Book review: Your Heart is a Muscle the Size of a Fist by Sunil Yapa
Debut novel is well-researched, emotional and sometimes sentimental with a hint of Walt Whitman
Your Heart Is a Muscle the Size of a Fist
by Sunil Yapa
Lee Boudreaux Books/Little, Brown
This debut novel follows seven characters through the violent 1999 demonstrations against the World Trade Organisation meeting in Seattle. There is a 19-year-old biracial dope dealer named Victor who lives under a bridge, having run away from home three years previously. There is his father, a white man named Bishop, the city’s chief of police. There are two members of Bishop’s force: a “walking landmine” of a guy named Park and his female partner, born in Guatemala, called Ju. There is the delegate from Sri Lanka, Dr. Charles Wickramsinghe, and there are two veteran protesters, Katherine and John Henry.
How much you will like this book can be gauged in part by your reaction to Yapa’s pumped-up, Whitmanesque language, which will either electrify you as intended or present a shade of purple you can live without. Take this passage from the second chapter: “John Henry, who had lost his church, look with him at his people … Look at how they come from the darkness of their homes, backs stiff, stretching and tying bandannas tight, checking one another’s faces for an idea of what violence this day might bring. Look with him at these wet American faces, ordinary and beautiful, and tell me you don’t feel more than a little bit afraid … . They wanted to tear down the borders, to make a leap into a kind of love that would be like living inside a new human skin, wanted to dream themselves into a life they did not know … . shuddered and thought, God help us. We are mad with hope. Here we come.”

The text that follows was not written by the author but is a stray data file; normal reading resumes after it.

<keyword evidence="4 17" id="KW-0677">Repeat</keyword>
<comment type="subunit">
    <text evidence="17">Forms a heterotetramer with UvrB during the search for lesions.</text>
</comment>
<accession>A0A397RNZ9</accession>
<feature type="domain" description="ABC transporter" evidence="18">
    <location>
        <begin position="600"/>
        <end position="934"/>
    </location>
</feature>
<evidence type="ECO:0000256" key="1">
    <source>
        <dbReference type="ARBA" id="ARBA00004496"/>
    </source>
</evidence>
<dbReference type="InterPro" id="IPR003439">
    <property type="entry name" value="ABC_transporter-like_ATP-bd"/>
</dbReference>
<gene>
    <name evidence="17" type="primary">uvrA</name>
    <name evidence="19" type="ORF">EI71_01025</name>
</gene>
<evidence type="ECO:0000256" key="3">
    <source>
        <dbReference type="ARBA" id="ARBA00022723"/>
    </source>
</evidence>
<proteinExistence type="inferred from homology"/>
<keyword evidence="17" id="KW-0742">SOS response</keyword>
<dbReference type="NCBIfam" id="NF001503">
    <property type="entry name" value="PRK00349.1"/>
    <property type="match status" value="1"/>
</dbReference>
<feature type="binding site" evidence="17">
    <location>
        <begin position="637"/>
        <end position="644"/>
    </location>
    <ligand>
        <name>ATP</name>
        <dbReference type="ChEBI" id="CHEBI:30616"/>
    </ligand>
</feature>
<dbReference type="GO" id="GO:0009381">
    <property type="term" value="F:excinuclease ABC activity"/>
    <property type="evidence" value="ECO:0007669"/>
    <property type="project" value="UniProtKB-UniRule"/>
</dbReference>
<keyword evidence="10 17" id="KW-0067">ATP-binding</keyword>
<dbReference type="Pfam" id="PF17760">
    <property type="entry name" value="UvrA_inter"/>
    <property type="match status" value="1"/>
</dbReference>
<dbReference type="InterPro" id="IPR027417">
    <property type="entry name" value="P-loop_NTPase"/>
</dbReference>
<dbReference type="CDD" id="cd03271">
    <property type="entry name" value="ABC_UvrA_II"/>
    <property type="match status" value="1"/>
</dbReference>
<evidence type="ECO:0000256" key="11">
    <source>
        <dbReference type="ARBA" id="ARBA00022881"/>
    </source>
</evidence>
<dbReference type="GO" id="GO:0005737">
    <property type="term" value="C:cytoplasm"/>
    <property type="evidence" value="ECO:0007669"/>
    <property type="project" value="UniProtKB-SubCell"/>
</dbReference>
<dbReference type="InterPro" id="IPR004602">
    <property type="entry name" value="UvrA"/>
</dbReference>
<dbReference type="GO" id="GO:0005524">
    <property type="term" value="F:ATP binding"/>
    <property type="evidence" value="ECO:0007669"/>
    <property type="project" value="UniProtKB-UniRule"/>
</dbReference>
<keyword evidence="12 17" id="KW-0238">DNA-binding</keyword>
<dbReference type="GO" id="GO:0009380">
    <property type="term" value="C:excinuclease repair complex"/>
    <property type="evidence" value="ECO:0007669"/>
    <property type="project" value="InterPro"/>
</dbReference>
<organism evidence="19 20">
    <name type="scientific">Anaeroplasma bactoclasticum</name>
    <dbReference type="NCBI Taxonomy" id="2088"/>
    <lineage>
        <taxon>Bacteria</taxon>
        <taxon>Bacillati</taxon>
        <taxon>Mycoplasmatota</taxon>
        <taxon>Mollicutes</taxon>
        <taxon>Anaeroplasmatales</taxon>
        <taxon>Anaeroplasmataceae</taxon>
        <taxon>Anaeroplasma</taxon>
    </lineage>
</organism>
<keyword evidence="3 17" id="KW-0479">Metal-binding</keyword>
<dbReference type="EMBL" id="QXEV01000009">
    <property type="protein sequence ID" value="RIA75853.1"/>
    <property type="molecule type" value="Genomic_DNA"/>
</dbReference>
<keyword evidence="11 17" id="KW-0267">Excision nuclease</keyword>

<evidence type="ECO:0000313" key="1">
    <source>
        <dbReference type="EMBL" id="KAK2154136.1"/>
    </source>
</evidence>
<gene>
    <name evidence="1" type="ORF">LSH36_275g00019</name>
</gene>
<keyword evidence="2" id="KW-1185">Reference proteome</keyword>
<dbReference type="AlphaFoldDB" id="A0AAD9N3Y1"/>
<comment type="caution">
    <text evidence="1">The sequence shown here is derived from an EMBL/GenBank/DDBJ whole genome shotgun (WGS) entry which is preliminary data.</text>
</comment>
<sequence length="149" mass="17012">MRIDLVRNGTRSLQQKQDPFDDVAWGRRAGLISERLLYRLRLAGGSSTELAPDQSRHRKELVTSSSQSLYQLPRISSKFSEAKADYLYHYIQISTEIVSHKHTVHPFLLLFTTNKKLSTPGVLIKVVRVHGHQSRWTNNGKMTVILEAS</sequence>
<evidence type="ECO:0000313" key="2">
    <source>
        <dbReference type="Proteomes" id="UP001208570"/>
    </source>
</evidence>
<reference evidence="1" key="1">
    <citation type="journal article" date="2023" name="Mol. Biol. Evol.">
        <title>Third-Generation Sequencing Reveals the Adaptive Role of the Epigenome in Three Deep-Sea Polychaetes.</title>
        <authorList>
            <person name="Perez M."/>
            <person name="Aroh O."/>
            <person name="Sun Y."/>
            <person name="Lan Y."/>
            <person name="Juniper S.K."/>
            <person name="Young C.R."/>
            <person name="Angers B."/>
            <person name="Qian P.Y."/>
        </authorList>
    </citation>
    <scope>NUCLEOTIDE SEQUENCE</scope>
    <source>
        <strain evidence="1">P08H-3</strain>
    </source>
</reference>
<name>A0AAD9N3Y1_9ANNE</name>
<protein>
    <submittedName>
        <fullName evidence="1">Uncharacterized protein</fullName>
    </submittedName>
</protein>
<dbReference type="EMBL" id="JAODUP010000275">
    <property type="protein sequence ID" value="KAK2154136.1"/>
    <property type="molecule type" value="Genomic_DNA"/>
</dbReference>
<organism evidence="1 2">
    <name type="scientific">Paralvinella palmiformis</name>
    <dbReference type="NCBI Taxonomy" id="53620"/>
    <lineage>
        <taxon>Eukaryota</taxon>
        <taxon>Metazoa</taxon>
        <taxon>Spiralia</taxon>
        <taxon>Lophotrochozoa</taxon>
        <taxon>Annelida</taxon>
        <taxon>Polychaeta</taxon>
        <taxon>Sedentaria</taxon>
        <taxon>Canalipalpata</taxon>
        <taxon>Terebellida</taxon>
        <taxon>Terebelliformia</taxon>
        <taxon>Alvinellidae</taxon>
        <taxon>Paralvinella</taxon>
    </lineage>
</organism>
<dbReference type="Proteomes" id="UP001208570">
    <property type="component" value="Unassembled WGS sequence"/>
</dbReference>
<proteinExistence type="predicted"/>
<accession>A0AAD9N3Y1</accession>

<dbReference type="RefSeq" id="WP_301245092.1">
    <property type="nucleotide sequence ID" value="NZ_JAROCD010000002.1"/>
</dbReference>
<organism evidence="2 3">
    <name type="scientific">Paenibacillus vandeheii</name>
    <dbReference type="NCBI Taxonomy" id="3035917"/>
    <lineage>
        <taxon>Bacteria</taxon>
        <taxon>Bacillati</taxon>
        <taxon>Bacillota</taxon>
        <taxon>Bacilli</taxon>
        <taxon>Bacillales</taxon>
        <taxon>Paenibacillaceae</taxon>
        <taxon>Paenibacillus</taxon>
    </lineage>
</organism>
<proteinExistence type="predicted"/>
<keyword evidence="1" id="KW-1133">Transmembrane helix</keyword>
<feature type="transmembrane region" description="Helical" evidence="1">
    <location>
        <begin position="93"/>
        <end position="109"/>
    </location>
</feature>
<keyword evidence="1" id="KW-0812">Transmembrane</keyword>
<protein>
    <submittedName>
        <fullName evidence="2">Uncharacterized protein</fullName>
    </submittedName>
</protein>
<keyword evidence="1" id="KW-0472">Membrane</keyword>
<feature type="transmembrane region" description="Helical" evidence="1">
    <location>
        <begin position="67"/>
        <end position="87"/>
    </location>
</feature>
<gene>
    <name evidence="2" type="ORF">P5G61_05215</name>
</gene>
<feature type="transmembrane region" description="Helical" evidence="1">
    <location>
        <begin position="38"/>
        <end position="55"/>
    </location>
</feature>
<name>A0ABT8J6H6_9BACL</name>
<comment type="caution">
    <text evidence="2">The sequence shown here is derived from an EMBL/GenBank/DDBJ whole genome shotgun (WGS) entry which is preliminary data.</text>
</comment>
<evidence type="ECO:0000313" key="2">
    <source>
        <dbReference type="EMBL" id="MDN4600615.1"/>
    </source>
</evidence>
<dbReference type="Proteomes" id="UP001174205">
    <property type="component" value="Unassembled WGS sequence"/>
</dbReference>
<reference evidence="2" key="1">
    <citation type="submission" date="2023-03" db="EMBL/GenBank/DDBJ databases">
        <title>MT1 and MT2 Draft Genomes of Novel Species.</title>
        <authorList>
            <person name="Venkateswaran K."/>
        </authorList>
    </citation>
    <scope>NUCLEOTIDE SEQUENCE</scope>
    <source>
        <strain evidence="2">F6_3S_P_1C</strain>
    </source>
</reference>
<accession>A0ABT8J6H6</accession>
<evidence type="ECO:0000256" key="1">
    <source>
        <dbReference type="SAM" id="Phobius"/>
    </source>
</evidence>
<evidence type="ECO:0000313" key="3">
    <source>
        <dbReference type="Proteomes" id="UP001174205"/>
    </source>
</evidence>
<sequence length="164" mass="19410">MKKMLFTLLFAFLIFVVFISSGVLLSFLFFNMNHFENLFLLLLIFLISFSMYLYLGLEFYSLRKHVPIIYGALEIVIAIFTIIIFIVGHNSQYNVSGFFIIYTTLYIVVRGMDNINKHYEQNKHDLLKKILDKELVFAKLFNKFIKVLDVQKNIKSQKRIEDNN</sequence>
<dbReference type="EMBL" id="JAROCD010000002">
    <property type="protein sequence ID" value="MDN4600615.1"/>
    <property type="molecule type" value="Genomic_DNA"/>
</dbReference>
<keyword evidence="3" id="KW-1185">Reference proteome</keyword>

You will also have to tolerate a lot of narrative jerking around as short chapters switch among the perspectives of the seven characters, dealing out complicated back stories, intercutting flashbacks to traumas and conflicts in each one’s past. Ju, for example, was involved in the Rodney King riots; Katherine ran into serious trouble on the Mexican border; Bishop and Victor got into a row following the boy’s mother’s death, resulting in Bishop burning all her books and Victor taking off around the world.
What’s best about this book, particularly in the current moment of tension between citizens and police, is its well-researched depiction of the attitudes and tactics of both sides. The bandannas mentioned above, for example, are soaked in vinegar to mitigate the effects of tear gas. It doesn’t help much. “Victor’s eyes exploded. His whole face attacked by a wall of heat … His eyes like hot coals in the cave of his sockets. He wanted to tear them out. He couldn’t see … . his throat was a wall of flame, no sound but the animal body crying out its pain.”
After watching the cops torture a non-compliant woman by applying pepper spray under her eyelids, up her nose and on her lips with Q-tips, Victor is shot with a rubber bullet and kicked and beaten almost to death. Non-violence is a losing game, but the protesters have tactics, too – they chain themselves into human blockades by threading their arms into PVC pipe, they lock themselves to police precinct doors, they chant. “Look at the cops, Victor. They hate the chanting. Look at them squirming. You think they fidget like that in their squad cars? It’s how we hold our fear in our mouths and transform it into gold,” explains John Henry. And the demonstrators do manage, at least temporarily, to shut down the meeting.
One real-life manoeuvre of the protesters that doesn’t appear in the novel was a more lighthearted one, nearly a prank: they altered thousands of copies of the Seattle Post-Intelligencer, wrapping them with a fake front page announcing Boeing’s plans to move its operation to Indonesia and Clinton’s pledge to help the poorest nations. A touch of humour would have been a welcome antidote to the clobbering emotion and occasional sentimentality announced even by Yapa’s title.
Tribune News Service